A friend of mine recently experienced a couple of entrepreneurial hiccups that have left her emotionally and financially drained. Those experiences have shaken her ego a bit and provoked some deep internal reflection. She called me this week to talk about the insights she’s gained from probing around in the dark shadows of her psyche. “You know,” she said, with the kind of raw emotion that often accompanies the discovery of hidden truths, “I think the hardest thing for me has been letting go of the dream I was clinging to. I really wanted to create these great businesses and lead a team to victory. But it didn’t turn out that way. It’s been really hard letting that dream go …”
The author Té V. Smith wrote: “No one warns you about the amount of mourning in growth.” I’ve been thinking about growth and mourning lately. It’s the part of growth that we don’t consider much when we say we want to grow up. Like the way we used to dream of being adults as kids and now, on so many days, we long to shed the complexity of our grownup lives and go back to the playground. Recently, while on a family vacation in rural Minnesota, I reflected on letting go and stepping forward, and wrote some thoughts down. I called it, New Shoes. I guess it’s a poem of sorts.
I meditated, eyes open, looking out the window into the fog that rested on the water of Lake Superior. Staring across the lake into the window of my soul, I cried. Not because I was sad but because I was growing. Like a new pair of sneakers, we know we’re growing because our toes poke the edges of our shoes — I cried as my growing awareness poked the limits of my being, expanding my tiny heart … opening my constricted soul. It stretched my consciousness, and stretching hurts. But it pales in comparison to the pain of being small. Like cramming my size 13 feet into size 10 shoes, it hurts. So I cried and I was growing. And the fog was lifting. Or perhaps it was being lifted by the rays of the sun, which one by one — isolated and alone — seemed to descend and lift a layer of fog. And I cried because growth is a process of losing ignorance and all loss hurts. But new shoes are fun. And so I cried with joy. And the fog slowly lifted as I stared across the lake …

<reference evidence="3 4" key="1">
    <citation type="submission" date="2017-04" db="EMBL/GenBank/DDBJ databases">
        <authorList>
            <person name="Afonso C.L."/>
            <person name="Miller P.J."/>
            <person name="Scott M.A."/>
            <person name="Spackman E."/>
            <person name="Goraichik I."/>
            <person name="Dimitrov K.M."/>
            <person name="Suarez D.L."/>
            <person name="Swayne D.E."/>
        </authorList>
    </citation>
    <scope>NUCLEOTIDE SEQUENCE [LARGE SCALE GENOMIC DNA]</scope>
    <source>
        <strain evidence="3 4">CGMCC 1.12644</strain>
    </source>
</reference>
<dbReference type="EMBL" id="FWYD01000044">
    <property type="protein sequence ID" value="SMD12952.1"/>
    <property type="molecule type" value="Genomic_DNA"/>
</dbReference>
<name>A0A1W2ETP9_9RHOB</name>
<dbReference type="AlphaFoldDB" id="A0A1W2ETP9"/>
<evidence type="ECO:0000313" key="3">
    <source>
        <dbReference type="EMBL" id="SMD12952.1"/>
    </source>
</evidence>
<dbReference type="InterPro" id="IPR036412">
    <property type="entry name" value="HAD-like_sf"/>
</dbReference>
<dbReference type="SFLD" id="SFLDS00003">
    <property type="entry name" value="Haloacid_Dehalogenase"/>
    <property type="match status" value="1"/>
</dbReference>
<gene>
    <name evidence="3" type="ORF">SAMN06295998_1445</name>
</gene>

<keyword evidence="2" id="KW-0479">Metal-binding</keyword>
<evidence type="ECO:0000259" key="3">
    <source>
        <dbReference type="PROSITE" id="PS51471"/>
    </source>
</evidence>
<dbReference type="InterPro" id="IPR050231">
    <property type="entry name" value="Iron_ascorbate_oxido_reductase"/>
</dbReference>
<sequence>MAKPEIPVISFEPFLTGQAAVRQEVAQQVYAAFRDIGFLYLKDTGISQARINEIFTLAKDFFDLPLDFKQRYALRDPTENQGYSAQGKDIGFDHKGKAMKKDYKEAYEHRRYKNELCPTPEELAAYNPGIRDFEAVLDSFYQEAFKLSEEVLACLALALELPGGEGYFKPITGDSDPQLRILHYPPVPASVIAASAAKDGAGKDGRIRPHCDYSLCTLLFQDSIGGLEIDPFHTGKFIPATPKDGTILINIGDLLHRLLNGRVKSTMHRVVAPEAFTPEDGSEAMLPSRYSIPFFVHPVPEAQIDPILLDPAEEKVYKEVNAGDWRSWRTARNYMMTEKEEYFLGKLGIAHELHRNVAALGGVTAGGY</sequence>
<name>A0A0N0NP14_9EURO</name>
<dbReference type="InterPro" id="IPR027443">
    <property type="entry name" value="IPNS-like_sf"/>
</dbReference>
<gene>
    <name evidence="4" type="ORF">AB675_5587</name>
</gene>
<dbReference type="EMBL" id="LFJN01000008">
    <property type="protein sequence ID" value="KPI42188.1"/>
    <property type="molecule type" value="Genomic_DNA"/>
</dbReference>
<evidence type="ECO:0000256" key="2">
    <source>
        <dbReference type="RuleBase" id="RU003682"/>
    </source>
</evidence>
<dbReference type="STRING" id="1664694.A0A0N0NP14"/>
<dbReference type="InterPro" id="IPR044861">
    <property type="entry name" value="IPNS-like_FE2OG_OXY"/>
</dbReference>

Getting new shoes as a child was a traumatic event for me. My mom had very little money and I had very big, crazy feet, which seemed intent on wearing through my shoes faster than the feet of other boys did. My poor mom did the best she could to save enough money to keep up with my growing feet, but, inevitably, I’d end up wearing my shoes until I wore holes in the sides. My mom would patch the holes with duct tape and send me back to play in my patchwork shoes until my feet just wouldn’t fit in them any longer. I patched a lot of holes in my life that way — finding interim solutions that never really fixed anything but allowed me to keep going. Two divorces, bad food, good wine, and a life of bells and whistles became my adult version of that duct tape on a lifestyle that, like a pair of old size-thirteens, was wearing thin.
We don’t often associate mourning with growth. We know growth can hurt — no pain, no gain — and that breaking through barriers and going places we haven’t gone previously can be scary and painful. But what about all we leave behind: stories, jobs, trophies, friends, old belief systems? The stuff we say we’re not but, in so many ways, actually are.